Prior learning assessment for credit at the university of central Missouri : a program evaluation
Institutions of higher learning have focused recruiting, retention, and persistence efforts on the "traditional" student. In doing so, the retention and persistence rates of the highest growing population in higher education (the nontraditional student) is even lower than traditional students. Tinto (2012) described the relationship between the student and the institution as a moral contract in which the institution is obligated to provide an environment for success, particularly in the classroom so those students who are willing can achieve their goals. Unfortunately, the lack of specific policy or recognition of adult learning in higher education has resulted in the breaking of this contract for many adult students. This is validated through their decision not to return. Knowles' (1973) adult learning theory addressed the differences between traditional and nontraditional students. His focus was on how to enhance the learning environment for adult learners. One of the key aspects of his theory was the importance of the experiences the nontraditional or adult learner brings with them to the classroom. One way to improve adult student retention is through the recognition of their life/work experiences. Prior Learning Assessment (PLA) for credit consideration provides this opportunity. The focus of this research was to determine the effectiveness of the University of Central Missouri's PLA program. To accomplish this task, Patton's (2008) utilization focused evaluation method was selected. The intended purpose of this evaluation was "formative improvement and learning" (p. 139). To accomplish this task, the participant's perceptions and understandings of the policies and practices were essential, making a qualitative design the preferred approach. Four research questions were developed in coordination with the key stakeholder: 1) What do faculty assessors perceive as the barriers to accepting credit for prior learning; 2) What type of process do faculty assessors use to determine credit or non-credit for prior learning; 3) How visible is UCM's PLA program to faculty, administrators, and staff; and, 4) How important do administrators and faculty assessors perceive PLA to be in retention and persistence efforts of nontraditional students? For this program assessment, 330 faculty were contacted through survey, with 67 respondents. Eleven academic advisors participated in two focus groups, and 19 interviews were held with department chairs and staff directly involved in the prior learning assessment process. Through multiple participant data collection methods, several themes emerged: 1) understanding prior learning; 2) initiation of the PLA process; 3) determining credit approval/disapproval; 4) impact on student success; 5) program barriers; and 6) the future of PLA. These themes highlight key aspects of the PLA program and addressed the research questions for the program evaluation. The following recommendations for program improvement were presented to the key stakeholder for consideration: 1) A purposeful information campaign providing university policy and procedures, as well as, the types of prior learning are necessary for faculty assessors; 2) Improve the visibility of the PLA on the university webpage; 3) Recommend a committee be established to address faculty, staff, and administrators to address policy and procedures for a more systematic approval process; 4) Recognize the impact PLA has on student success and the cost savings associated with PLA to the student; and 5) Evaluate the amount of special credit is being awarded each academic year. The purpose of this qualitative utilization focused evaluation was to determine the understanding, perceptions, and experiences with prior learning assessment at UCM. This was accomplished through data collection and analysis with an opportunity for the key stakeholder to improve the program based on the suggested recommendations.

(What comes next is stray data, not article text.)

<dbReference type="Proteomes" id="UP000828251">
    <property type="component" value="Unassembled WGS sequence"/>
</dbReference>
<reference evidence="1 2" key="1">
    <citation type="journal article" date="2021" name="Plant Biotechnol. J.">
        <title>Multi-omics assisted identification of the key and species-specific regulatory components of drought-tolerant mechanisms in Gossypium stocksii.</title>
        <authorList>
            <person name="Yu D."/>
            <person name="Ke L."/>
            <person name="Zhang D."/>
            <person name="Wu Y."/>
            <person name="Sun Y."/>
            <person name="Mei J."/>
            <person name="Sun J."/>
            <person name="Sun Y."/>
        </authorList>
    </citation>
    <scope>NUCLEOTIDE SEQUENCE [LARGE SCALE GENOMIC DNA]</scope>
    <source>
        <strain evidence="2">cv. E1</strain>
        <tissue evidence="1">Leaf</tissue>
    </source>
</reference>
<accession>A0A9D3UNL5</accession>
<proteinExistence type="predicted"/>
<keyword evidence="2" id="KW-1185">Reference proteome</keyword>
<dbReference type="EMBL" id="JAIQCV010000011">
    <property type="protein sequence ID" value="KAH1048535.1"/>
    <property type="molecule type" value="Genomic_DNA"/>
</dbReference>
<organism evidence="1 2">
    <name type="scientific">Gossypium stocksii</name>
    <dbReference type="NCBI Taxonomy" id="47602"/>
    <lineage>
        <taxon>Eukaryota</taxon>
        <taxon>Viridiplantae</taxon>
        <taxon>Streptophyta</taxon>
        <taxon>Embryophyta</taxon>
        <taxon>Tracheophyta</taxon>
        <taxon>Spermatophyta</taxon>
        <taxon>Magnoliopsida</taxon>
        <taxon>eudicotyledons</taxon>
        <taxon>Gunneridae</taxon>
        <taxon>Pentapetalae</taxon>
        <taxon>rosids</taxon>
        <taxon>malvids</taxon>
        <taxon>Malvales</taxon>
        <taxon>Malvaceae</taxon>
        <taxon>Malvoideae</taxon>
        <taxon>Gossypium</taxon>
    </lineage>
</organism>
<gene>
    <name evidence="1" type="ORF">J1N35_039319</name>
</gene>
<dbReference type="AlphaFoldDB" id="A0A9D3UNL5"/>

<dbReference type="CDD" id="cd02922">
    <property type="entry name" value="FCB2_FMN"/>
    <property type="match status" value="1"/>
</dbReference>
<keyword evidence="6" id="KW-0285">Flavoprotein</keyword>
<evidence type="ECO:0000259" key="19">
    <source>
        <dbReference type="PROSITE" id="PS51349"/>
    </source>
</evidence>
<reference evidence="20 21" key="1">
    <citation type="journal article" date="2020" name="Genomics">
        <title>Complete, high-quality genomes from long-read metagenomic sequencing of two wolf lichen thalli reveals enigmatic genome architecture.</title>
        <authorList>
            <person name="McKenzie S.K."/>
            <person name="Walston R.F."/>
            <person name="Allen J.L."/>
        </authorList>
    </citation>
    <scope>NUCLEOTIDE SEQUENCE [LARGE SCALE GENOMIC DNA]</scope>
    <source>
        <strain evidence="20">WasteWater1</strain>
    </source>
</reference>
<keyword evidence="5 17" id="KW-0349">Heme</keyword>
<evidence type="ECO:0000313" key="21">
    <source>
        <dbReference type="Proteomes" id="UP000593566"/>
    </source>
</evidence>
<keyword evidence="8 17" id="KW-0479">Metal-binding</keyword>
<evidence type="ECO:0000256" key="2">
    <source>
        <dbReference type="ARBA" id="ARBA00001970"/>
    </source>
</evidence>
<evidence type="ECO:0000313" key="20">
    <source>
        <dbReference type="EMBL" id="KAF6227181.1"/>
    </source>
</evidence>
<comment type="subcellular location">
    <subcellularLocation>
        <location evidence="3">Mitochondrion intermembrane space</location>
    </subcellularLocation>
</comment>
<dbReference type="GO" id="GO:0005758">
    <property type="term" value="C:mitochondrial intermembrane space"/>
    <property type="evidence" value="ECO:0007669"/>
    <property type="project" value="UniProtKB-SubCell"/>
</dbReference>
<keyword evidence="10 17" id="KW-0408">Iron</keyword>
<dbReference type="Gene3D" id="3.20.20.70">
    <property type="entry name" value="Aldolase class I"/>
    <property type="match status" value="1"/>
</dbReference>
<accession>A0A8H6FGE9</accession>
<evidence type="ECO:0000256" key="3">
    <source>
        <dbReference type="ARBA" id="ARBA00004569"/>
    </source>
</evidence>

This work is licensed under a Creative Commons Attribution-NonCommercial-NoDerivs 3.0 License